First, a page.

The interface itself is simplistic and easy to navigate, though the application lacks certain features one might expect. You can’t save and load projects, you can’t favorite filters, and you can’t perform any complex video editing outside of applying a filter. The app has crashed on me a few times in the past, though this is a rare occurrence. The app is regularly updated with new features and filters.
So, 0.99¢ gets you 33 filters and limits you to Lo-Res exports and GIF exports. $9.96 gets you 33 filters, the ability to export in Hi-Res, the ability to export to GIF, the ability to edit videos, and the ability to record video in the actual application while using said filters.
I keep bringing this back to the cost of the app because that’s really the only place where opinions may vary. The app does what it sets out to do, but the price for the full package leaves a lot to be desired. There are definitely people out there who would gladly pay $10 for this aesthetic, and there are plenty more who would shake their head at it. If any of the filters or images I’ve shown you seem worth $10, then I think you’ll enjoy Glitché. However, if you think this app is a bit too simplistic and overpriced for what it is, I recommend you spend your money elsewhere. It really all boils down to the cost, as the app itself works fine for what it is. In my opinion, the app would be a great deal at $3 or even $5; however, $10 is a bit much to ask for in return for a few nifty filters.
Since the dawn of time, humans have been attempting to record music. For the vast majority of human history, this has been really really difficult. Early cracks at getting music out of the hands of the musician involved mechanically triggered pianos whose instructions for what to play were imprinted onto long scrolls of paper. These player pianos were difficult to manufacture (this was prior to the industrial revolution) and not really viable for casual music listening. There was also the all-important phonograph, which recorded sound itself mechanically onto the surface of a wax cylinder.
If it sounds like the aforementioned techniques were difficult to use and manipulate, it was! Hardly anyone owned a phonograph since they were expensive, recordings were hard to come by, and they really didn’t sound all that great. Without microphones or any kind of amplification, bits of dust and debris which ended up on these phonograph records could completely obscure the original recording behind a wall of noise.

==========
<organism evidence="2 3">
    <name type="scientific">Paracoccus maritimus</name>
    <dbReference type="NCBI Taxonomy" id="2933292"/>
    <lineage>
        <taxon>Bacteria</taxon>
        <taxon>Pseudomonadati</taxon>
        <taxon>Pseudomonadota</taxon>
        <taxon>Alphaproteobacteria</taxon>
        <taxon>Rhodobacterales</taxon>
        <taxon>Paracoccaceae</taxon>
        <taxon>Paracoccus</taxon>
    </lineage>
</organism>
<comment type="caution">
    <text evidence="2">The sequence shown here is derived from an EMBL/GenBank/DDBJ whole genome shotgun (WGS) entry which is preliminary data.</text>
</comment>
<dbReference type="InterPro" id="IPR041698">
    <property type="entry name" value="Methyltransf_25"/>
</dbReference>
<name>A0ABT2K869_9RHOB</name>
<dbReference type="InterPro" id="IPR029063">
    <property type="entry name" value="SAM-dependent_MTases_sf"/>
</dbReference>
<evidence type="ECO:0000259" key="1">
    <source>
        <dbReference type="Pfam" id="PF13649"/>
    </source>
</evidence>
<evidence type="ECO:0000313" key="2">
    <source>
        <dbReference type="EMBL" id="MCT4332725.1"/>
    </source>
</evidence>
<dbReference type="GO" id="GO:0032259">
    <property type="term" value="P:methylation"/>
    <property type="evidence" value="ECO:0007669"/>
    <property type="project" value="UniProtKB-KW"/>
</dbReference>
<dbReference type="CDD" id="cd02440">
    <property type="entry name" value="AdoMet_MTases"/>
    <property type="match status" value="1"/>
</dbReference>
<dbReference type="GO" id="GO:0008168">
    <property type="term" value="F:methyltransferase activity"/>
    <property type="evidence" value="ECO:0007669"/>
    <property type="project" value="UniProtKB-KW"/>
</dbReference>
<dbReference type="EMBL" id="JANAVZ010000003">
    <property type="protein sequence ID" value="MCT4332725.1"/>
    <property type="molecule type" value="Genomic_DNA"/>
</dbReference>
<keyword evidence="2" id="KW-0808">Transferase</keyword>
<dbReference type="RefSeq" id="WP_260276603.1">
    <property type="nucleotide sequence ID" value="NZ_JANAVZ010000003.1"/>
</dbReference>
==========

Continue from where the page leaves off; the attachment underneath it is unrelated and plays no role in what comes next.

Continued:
Humanity had a short stint with recording sound as electromagnetic impulses on magnetic tape. This proved to be one of the best ways to reproduce sound (and do some other cool and important things too). Tape was easy to manufacture, came in all different shapes and sizes, and offered a whole universe of flexibility for how sound could be recorded onto it. Since tape recorded an electrical signal, carefully crafted microphones could be used to capture sounds with impeccable detail and loudspeakers could be used to play back the recorded sound at considerable volumes. Also at play were some techniques engineers developed to reduce the amount of noise recorded onto tape, allowing the music to be front and center atop a thin floor of noise humming away in the background. Finally, tape offered the ability to record multiple different sounds side-by-side and play them back at the same time. These side-by-side sounds came to be known as ‘tracks’ and allowed for stereophonic sound reproduction.
Tape was not without its problems though. Cheap tape would distort and sound poor. Additionally, tape would deteriorate over time and fall apart, leaving many original recordings completely unlistenable. Shining bright on the horizon in the late 1970s was digital recording. This new format allowed for low-noise, low cost, and long-lasting recordings. The first pop music record to be recorded digitally was Ry Cooder’s, Bop till you Drop in 1979. Digital had a crisp and clean sound that was rivaled only by the best of tape recording. Digital also allowed for near-zero degradation of sound quality once something was recorded.
Fast-forward to today. After 38 years of Moore’s law, digital recording has become cheap and simple. Small audio recorders are available at low cost with hours and hours of storage for recording. Also available are more hefty audio interfaces which offer studio-quality sound recording and reproduction to any home recording enthusiast.
Basic Components: What you Need
Depending on what you are trying to record, your needs may vary from the standard recording setup. For most users interested in laying down some tracks, you will need the following.
Audio Interface (and Preamplifier): this component is arguably the most important as it connects everything together. The audio interface contains both analog-to-digital converters and a digital-to-analog convert; these allow it to both turn sound into the language of your computer for recording, and turn the language of your computer back into sound for playback. These magical little boxes come in many shapes and sizes; I will discus these in a later section, just be patient.